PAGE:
If you’re like me, you know quite a few people that only communicate via social media, be it Facebook, Twitter, or another network. Many have never talked to each other through any other means (such as a phone call).

Credit: Shutterstock

Always Connected

Thanks in large part to cell phones, we are always connected to a mobile device of some sort (cell phone, tablet, or laptop). This means we are always available to communicate with each other no matter where we are.

We often answer emails on our phones when we are away from the office, receive notifications from social media about interactions, and make calls while on the go.

This “always connected” way of life has disrupted the way we communicate because it allows for near instant communication. We no longer wait until we get to the office or home to check up on email or missed messages. We have the access right in our pocket and get notifications to such right away.

We also expect to receive answers and be able to get in touch with anyone quickly, sine we know they are always connected as well. We expect to get things handled right away instead of waiting for them to return to their work or home before hearing back.

Multiple Avenues

Much like having several different email addresses and being members of several different social media networks, we often have multiple ways we can be contacted in addition to email and social media networks.

If someone needs to contact us, they often have various options – mail, call, email, text, direct message on social media, tweet, send a chat, video message, along with many others. The ways to contact us are becoming more numerous as we subscribe to these various channels.

Having different avenues to communicate with each other helps to accommodate others that may prefer certain technologies. Some people may like Skype more than email, while others may prefer a text message over a phone call. Having all of these avenues allows anyone and everyone to contact us the way they want.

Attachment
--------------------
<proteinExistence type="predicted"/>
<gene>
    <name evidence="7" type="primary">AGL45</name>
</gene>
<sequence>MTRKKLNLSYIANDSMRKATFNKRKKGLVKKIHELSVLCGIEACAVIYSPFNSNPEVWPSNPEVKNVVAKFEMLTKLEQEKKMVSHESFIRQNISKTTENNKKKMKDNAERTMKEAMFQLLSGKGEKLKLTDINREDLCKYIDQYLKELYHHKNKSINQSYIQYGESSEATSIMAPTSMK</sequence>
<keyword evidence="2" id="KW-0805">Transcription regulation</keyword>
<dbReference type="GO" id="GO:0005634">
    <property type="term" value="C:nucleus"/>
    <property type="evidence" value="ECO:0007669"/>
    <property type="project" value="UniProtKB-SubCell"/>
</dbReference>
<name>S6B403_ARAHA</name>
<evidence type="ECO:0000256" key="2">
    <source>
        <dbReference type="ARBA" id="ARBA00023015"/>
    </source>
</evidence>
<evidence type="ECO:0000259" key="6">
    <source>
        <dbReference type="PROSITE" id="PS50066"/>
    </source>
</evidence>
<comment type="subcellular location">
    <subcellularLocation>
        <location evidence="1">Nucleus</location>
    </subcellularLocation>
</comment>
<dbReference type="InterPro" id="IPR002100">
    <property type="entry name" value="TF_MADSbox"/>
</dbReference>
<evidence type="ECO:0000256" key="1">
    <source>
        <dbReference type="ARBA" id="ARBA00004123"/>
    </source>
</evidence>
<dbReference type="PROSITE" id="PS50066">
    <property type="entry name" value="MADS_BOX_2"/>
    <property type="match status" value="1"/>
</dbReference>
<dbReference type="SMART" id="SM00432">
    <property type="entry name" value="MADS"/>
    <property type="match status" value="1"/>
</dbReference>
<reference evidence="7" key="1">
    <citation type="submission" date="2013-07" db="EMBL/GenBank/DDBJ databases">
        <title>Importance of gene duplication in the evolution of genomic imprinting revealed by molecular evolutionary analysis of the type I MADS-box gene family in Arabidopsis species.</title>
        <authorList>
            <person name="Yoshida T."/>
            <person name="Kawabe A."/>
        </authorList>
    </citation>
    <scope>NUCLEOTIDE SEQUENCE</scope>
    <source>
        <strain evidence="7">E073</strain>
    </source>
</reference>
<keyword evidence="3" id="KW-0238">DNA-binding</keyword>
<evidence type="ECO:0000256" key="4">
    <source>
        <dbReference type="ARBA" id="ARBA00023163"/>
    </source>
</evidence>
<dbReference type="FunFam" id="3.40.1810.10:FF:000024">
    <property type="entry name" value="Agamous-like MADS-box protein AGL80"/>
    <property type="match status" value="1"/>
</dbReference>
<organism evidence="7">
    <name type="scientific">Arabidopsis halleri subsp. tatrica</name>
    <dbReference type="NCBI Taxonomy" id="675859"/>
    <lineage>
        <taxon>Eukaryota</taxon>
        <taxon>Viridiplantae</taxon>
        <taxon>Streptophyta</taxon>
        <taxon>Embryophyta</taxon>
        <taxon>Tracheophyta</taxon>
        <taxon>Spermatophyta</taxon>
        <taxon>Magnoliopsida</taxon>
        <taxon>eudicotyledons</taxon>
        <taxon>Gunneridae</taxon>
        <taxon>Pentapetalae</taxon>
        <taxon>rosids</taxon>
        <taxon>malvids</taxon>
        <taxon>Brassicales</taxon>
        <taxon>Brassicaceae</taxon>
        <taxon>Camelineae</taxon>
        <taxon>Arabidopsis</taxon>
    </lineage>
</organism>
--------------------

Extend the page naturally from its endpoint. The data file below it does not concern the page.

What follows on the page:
Credit: Shutterstock
This trend in having multiple avenues to communicate with each other is disruptive and helped along with the fact that we are always connected and have our phones and computers with us at all times.

Emerging technologies

You can kind of get a sense of the different technologies available to us in the above trends, but technology for the ways we communicate have come a long way since the telephone.

Things like instant chat, text messaging, video messaging and the like have made communicating with each other in different ways possible.

Disruptive technologies like Facebook and social media, smartphones and text messaging, Skype and video messaging, and now Slack and instant messaging, have all changed the way we communicate with each other on the daily basis.

It’s no doubt that the next emerging technology will also disrupt the way we communicate as well, just like the ones that have come before it. Technology moves fast, so the next technology to disrupt communication may already be in development.


The ways in which we communicate with each other have changed drastically over the decades, and with new technologies being introduced often, those ways will constantly be disrupted by the next best thing.

Read next: Top pitching tips from creative agencies

Image credit: Shutterstock